Below is an investment letter I wrote in February of last year. The essence of what I was trying to get at is essentially what Sanjay Bakshi was saying (though more clearly and elegantly than I did) in his recent interview with Vishal Khandelwal in this excerpt:
So, to summarize, if you are going to invest like Ben Graham, then your sources of margin of safety are different than if you invest like Warren Buffett. You just have to be aware of those sources and also of their limitations.
I also strongly feel that when it comes to moats, it makes sense to think in terms of expected returns and not fuzzy intrinsic value.
What will not work is to apply the same methodology to every business.
For example, in my view there is a way to invest conservatively in businesses which are likely to experience a great deal of uncertainty. But you simply can’t use that approach when dealing with enduring moats. And vice versa.
You need to have multiple models to deal with different situations to avoid the “to-a-man-with-a-hammer-everything-looks-like-a-nail” trap.
The key is that the quality of a business and the sustainability of its competitive advantages makes an enormous difference in how it should be valued. A P/E ratio of 10 or 20 or 30 or whatever number means little unless you have some insight into the quality of the business and the sustainability of that quality going forward. In the letter below, I separated investments into four categories, but that is just one way of viewing things. Reality is probably more of a continuum instead of set categories and one that can change quickly when innovative competition comes along.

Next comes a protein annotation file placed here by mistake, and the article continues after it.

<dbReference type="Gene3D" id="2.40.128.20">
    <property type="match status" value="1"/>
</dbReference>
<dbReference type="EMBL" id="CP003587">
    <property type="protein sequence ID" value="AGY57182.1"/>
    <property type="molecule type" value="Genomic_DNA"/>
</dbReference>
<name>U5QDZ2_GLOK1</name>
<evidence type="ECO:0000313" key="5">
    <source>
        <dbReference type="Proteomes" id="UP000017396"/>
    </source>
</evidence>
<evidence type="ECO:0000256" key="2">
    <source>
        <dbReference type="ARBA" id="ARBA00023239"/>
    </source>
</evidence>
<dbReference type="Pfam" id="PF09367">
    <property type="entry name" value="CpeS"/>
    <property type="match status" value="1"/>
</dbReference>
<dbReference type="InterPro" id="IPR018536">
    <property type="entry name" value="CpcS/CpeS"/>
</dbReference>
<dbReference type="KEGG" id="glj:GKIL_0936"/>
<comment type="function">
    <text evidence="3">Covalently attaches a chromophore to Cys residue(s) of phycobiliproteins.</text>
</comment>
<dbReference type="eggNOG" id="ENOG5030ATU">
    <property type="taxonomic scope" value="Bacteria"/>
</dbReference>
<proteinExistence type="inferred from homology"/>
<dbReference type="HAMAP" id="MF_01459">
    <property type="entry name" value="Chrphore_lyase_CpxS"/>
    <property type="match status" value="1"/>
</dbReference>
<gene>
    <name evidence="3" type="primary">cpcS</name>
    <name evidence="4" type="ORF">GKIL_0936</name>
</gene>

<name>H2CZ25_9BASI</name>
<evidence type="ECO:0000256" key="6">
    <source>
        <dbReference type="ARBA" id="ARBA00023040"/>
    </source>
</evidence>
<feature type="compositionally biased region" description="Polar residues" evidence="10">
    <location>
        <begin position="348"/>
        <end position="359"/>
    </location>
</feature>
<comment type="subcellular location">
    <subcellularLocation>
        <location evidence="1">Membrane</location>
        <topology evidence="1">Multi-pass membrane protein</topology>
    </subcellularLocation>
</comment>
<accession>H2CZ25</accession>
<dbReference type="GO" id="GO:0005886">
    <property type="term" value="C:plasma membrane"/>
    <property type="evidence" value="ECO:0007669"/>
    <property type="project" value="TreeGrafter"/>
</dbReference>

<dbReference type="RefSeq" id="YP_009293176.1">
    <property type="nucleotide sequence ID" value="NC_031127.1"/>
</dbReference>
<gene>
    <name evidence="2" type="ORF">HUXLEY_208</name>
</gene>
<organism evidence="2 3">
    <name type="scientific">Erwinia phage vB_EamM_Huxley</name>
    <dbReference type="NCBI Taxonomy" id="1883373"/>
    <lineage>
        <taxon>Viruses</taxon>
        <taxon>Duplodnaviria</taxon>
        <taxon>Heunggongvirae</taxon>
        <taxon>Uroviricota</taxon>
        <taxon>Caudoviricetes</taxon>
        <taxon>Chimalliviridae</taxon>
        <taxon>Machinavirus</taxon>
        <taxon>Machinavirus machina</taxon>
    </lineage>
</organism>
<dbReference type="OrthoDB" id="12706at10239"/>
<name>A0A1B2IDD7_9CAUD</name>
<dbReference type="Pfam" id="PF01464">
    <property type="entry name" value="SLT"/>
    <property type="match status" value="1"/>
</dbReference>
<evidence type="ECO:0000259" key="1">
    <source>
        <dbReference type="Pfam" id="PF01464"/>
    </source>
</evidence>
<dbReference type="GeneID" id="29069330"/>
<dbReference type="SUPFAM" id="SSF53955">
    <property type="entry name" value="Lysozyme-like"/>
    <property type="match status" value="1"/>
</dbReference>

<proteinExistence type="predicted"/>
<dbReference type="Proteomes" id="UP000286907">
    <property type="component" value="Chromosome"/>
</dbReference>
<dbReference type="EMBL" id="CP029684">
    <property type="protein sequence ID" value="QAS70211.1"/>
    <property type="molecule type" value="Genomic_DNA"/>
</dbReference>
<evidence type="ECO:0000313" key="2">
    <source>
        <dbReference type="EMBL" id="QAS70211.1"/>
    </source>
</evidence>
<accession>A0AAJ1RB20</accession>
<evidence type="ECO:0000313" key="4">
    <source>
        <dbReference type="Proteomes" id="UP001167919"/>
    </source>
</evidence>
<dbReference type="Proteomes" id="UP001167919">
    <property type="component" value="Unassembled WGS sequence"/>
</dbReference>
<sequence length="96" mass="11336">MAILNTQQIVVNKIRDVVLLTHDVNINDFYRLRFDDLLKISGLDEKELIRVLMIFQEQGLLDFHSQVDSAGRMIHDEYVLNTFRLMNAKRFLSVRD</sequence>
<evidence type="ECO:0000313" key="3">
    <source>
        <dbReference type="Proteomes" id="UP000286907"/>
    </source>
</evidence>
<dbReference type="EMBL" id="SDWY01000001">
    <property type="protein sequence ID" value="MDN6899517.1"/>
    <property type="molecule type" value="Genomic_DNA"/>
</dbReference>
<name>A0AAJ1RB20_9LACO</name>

Filters - by Joe Koster (February 21, 2013)
“We really can say no in 10 seconds or so to 90%+ of all the things that come along simply because we have these filters.” –Warren Buffett (as quoted in Seeking Wisdom: From Darwin to Munger)
Besides running screens and paying attention to stocks on our watch list, when looking for new places to invest, we also read other people's write-ups and hear other people's ideas all the time. This can be a useful thing because a lot of these ideas are great, the people are usually smart, and it is another tool to search for potential things in which capital could be put to work. But the human mind is made to fall for stories and miscalculate the odds when a good narrative is in place, as has been usefully described by the work of Nassim Taleb and Daniel Kahneman, among others.
Filters are an important—though certainly not guaranteed—way to help limit mistakes, whether from the narrative fallacy or from other potential errors. By not even thinking about things that don't pass certain filters, you'll probably miss plenty of good ideas, but you'll also avoid plenty of good stories that turn out to be bad investments. And as it takes a 100% gain to make up a 50% loss, for example, it is probably much more important to avoid the losing investments than it is to try and pick every winner. Or as Howard Marks often says, if you avoid the losers the winners will take care of themselves.